As of April 12, 2019, 109 people infected with the outbreak strain of E. coli O103 have been reported from six states. CDC is reporting the 109 illnesses that the PulseNet laboratory network has confirmed are part of this outbreak. States are investigating additional illnesses that might be a part of this outbreak. A list of the states and the number of confirmed cases in each can be found on the Map of Reported Cases page.

Illnesses started on dates from March 2, 2019, to March 26, 2019. Ill people range in age from less than 1 year to 83 years, with a median age of 18. Fifty-three percent are female. Of 81 people with information available, 17 (21%) have been hospitalized. No deaths and no cases of hemolytic uremic syndrome have been reported.

Illnesses that occurred after March 20, 2019, might not yet be reported due to the time it takes between when a person becomes ill with E. coli and when the illness is reported. This takes an average of two to three weeks.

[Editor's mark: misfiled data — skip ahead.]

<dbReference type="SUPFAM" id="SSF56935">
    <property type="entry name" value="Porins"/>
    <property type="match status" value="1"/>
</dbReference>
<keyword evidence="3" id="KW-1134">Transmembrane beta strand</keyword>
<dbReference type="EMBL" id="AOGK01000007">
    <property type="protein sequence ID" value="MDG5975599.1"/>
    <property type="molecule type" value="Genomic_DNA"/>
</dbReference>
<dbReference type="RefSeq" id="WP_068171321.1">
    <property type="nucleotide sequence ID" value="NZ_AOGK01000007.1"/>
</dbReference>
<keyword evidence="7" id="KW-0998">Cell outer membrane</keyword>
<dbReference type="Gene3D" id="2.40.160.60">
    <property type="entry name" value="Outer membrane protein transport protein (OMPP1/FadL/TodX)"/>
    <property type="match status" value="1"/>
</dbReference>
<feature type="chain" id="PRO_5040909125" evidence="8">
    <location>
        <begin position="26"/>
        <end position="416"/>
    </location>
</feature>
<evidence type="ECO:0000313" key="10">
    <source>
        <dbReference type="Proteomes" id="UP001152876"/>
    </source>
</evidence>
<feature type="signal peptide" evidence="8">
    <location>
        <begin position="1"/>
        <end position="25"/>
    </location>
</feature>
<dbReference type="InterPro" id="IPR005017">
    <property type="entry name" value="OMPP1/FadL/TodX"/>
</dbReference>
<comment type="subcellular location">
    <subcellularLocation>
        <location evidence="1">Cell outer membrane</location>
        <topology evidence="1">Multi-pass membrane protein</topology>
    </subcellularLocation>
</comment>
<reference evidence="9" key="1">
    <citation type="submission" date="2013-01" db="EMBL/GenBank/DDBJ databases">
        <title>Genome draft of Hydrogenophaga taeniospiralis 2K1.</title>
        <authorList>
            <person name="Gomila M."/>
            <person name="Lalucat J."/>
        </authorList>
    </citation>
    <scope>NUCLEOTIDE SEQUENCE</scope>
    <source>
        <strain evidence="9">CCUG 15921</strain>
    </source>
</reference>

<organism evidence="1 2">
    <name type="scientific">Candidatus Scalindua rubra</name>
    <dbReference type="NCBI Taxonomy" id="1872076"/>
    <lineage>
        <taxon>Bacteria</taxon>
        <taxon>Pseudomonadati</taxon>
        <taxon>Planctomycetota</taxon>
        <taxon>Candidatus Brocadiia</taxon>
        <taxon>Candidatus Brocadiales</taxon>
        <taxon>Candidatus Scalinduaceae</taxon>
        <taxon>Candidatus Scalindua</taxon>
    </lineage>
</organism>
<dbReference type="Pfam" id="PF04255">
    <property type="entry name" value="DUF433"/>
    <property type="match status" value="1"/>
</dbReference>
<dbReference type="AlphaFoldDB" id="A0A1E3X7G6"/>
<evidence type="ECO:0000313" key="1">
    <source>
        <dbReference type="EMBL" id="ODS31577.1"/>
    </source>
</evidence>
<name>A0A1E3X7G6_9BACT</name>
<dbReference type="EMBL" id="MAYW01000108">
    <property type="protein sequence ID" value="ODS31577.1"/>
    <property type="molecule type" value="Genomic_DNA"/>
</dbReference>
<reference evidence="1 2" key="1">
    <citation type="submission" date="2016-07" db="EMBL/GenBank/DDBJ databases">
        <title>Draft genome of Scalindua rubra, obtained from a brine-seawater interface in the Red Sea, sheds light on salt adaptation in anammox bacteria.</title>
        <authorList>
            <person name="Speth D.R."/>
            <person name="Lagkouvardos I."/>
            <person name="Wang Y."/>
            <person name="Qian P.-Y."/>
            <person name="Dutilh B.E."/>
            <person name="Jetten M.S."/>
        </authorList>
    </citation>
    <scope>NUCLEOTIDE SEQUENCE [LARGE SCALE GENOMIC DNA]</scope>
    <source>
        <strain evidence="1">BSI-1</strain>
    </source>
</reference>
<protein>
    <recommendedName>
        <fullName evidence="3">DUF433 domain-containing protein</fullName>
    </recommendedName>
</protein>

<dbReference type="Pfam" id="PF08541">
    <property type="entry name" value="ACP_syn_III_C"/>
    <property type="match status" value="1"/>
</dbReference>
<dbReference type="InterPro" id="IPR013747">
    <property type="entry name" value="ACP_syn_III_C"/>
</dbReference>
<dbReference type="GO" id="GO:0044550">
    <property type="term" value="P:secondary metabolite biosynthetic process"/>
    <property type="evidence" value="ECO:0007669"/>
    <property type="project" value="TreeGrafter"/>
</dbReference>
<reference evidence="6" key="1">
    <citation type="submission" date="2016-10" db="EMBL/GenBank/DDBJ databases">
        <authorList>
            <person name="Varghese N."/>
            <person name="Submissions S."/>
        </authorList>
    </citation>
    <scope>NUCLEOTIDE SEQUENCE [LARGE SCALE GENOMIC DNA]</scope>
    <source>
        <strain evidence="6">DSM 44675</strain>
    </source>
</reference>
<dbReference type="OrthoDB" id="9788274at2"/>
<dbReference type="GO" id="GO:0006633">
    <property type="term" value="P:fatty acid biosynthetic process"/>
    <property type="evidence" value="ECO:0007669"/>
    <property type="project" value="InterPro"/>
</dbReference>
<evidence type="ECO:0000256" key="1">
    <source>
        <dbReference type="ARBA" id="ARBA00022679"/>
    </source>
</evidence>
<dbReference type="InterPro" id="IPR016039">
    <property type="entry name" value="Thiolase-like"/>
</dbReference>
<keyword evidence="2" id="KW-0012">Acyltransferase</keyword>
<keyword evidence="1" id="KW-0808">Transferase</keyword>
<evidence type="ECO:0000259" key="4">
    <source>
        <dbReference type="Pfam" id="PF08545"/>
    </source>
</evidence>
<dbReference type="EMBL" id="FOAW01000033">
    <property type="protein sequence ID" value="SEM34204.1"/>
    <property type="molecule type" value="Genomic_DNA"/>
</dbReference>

Investigation of the Outbreak

This multistate investigation began on March 28, 2019, when officials in Kentucky and Georgia notified CDC of this outbreak. Preliminary epidemiologic information suggests that ground beef is the source of this outbreak.

In interviews, ill people answered questions about the foods they ate and other exposures in the week before they became ill. Sixty-three (84%) of 75 people interviewed reported eating ground beef. This percentage is significantly higher than results from a survey pdf icon[PDF – 787 KB] of healthy people. Ill people bought or ate ground beef from several different grocery stores and restaurants. Many ill people bought large trays or chubs of ground beef from grocery stores and used the meat to make dishes like spaghetti sauce and sloppy joe.